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need a few questions answered

post #1 of 15
Thread Starter 
I did post this at the end of my other post - but I need this info quickly and didnt want my questions to go unseen. <Sorry - if thats not allowed>

This morning I realized I havent seen the kittens in my backyard for a day and a half - the food has not been touched. I dont know if thats a normal situation or not - maybe they were just passing thru sort of thing. Although they came from 4 buildings down where the 20+ cats live - so i guess them going home is another possibly - i did check the woods just now and my dog didnt pick up their scents. Just hope theyre ok. Do groups of cats/kittens often wander away from their colony?

2nd the food/water dishes i set out yesterday for the cats at the other building were removed. So I guess someone is against this. Im not going to have this become an on going war - but I cant leave my dishes out to be taken every single day either. Im leaving hte food on the ground. Will the cats be ok w/out water - how should I go about that? I did just leave water though because its sooo hot - but im sure i just lost another dish. (i did pick up $ store trays - so losing those wasnt huge - but again im not buying one for every day.)

3rdly - the Animal Control guy wants me to try to move the cats from the 1st building towards mine (farther from the st)... however yesterday I put a 2nd food dish in the other corner of the same yard - and the food wasnt touched!!!! Cant they smell it???? How can i get them to move if there not eating food that is 80 feet away?? Any tips on getting them to move - and how long should this process take - id like to move all 20+ cats 4 buildings over. Is this even a good idea?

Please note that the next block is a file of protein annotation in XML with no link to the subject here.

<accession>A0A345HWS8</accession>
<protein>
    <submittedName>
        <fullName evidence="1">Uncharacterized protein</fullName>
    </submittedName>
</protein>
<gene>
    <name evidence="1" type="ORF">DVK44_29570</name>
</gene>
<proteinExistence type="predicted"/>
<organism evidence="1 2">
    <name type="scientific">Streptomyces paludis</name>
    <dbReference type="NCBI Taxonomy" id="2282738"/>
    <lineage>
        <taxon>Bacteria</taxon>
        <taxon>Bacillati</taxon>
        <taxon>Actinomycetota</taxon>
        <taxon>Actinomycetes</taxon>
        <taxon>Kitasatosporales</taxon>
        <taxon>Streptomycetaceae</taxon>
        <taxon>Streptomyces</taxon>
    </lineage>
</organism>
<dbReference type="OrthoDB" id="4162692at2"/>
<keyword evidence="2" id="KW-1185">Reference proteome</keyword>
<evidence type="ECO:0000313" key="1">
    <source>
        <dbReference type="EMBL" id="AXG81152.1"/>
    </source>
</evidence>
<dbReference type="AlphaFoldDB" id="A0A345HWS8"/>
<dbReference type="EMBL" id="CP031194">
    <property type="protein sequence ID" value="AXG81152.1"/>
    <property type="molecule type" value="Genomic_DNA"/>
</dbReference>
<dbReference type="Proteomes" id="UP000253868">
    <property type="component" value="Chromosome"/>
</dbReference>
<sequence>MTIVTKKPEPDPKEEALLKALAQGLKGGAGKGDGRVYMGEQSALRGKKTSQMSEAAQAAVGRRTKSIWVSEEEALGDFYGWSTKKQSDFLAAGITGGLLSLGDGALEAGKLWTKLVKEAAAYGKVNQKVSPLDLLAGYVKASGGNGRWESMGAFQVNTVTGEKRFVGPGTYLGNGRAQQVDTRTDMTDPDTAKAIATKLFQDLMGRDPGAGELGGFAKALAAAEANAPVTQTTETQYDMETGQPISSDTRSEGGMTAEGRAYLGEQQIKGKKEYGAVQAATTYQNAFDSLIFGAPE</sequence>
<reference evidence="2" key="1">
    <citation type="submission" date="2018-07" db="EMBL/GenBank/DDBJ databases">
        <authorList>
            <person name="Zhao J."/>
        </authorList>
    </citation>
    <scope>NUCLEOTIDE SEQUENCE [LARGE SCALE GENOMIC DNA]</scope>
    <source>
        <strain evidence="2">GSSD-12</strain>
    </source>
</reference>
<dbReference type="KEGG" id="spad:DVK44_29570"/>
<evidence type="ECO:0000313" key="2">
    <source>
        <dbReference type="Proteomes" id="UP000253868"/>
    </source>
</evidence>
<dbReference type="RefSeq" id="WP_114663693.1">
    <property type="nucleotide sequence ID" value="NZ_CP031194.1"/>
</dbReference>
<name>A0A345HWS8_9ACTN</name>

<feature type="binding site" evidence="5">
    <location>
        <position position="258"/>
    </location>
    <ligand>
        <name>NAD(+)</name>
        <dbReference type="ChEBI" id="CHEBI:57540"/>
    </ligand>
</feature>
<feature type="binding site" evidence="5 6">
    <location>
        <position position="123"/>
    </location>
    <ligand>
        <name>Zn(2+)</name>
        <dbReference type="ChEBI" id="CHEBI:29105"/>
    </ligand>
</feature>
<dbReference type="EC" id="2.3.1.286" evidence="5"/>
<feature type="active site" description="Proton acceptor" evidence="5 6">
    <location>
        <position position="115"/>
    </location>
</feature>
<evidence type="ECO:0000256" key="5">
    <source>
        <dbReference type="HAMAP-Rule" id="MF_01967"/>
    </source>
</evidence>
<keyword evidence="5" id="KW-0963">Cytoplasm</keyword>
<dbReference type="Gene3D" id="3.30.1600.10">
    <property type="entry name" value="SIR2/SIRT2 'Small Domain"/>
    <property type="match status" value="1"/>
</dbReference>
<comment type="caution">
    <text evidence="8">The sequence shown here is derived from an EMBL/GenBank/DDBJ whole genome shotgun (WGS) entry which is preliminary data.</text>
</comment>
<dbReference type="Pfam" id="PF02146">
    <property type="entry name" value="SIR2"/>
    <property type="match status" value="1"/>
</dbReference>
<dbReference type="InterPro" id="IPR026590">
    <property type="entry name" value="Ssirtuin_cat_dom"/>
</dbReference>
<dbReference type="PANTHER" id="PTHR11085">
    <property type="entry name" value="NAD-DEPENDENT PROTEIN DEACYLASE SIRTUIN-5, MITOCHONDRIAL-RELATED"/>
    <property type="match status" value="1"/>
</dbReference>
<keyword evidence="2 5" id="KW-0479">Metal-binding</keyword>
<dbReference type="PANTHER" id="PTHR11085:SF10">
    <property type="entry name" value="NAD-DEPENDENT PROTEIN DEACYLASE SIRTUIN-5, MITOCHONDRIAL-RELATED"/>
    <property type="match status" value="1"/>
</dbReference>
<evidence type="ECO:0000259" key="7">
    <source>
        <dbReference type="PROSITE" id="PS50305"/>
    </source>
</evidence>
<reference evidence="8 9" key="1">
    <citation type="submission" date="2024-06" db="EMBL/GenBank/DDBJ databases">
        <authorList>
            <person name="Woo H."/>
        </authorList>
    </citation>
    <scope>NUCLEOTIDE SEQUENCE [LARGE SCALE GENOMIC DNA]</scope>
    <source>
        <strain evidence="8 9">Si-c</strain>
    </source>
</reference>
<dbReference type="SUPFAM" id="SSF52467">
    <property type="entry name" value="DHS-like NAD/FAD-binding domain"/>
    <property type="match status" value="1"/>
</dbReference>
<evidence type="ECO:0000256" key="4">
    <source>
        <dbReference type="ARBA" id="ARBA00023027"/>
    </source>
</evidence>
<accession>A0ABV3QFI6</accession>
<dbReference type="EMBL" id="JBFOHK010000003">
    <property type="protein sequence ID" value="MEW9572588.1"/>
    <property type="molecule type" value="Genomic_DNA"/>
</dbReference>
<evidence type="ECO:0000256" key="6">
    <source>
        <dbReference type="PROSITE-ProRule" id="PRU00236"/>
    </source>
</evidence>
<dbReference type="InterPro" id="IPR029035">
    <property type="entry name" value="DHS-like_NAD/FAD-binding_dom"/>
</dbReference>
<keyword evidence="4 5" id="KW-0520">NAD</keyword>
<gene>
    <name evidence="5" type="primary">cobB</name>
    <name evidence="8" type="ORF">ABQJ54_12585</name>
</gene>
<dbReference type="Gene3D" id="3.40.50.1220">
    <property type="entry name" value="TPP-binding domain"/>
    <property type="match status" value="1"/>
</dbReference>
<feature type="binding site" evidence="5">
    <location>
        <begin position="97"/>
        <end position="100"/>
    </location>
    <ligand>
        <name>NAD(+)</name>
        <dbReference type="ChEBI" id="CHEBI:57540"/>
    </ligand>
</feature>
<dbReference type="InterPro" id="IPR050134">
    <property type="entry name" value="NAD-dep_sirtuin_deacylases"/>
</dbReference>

post #2 of 15
Go to the dollar store and get some cheapo Glad-type containers - if they get tossed, no biggie. I think they are 10 for a dollar.
post #3 of 15
Lure them with tuna or a fishy smelling wet food. My cats come come running when the wet food comes out. They can't resist the smell.
post #4 of 15
Bless you for caring and for trying so hard to help these cats.
So often people see sick or homeless cats and turn their backs. You have gotten great advice. I do not have the experience of most here but will throw out my ideas.

Cats are excellent at hiding. They may still be there or somewhere close by.

We also have poured food on the ground. Make sure it is not poured on a surface where antifreeze may have leaked. In the dirt or grass will work. You mentioned woods. Put the food on the ground out of view in the edge of the woods out of site. You may be able to put a clear plastic container of water out of site in there also.

There are articles on moving a colony that I will try to find. Might help. I think the idea is to get them used to a food source and gradually move it little by little to where you want them. They will follow the food.

The cats are active late at night when humans aren't around. Are you in a safe area that you could feed them late at night or in the early dawn?

What you are doing is awesome. Sometimes rescuing and helping these homeless yet feral babies helps to take the focus off of the daily worries in life and refocus a positive energy doing something meaningful for the cats. Yes, sometimes it is heartbreaking. More rewarding to know their life is better because you cared. Hang in there. Lots of help around.
www.alleycat.org May find good articles and help.
post #5 of 15
I just so applaud you again for wanting to help these cats!

If they're not eating food that is 80 feet away, they've got another source of food somewhere and aren't hungry.

I don't know how old the kittens are to which you refer, but they do go exploring after around 8 - 10 weeks, though they won't go far from mom. After 12 weeks, they're (usually) on their own. Cats can "mature" sexually as early as five months, though it's usually after 6 months. At that point they definitely go wandering - especially females in heat or males smelling a female in heat or in search of a female in heat.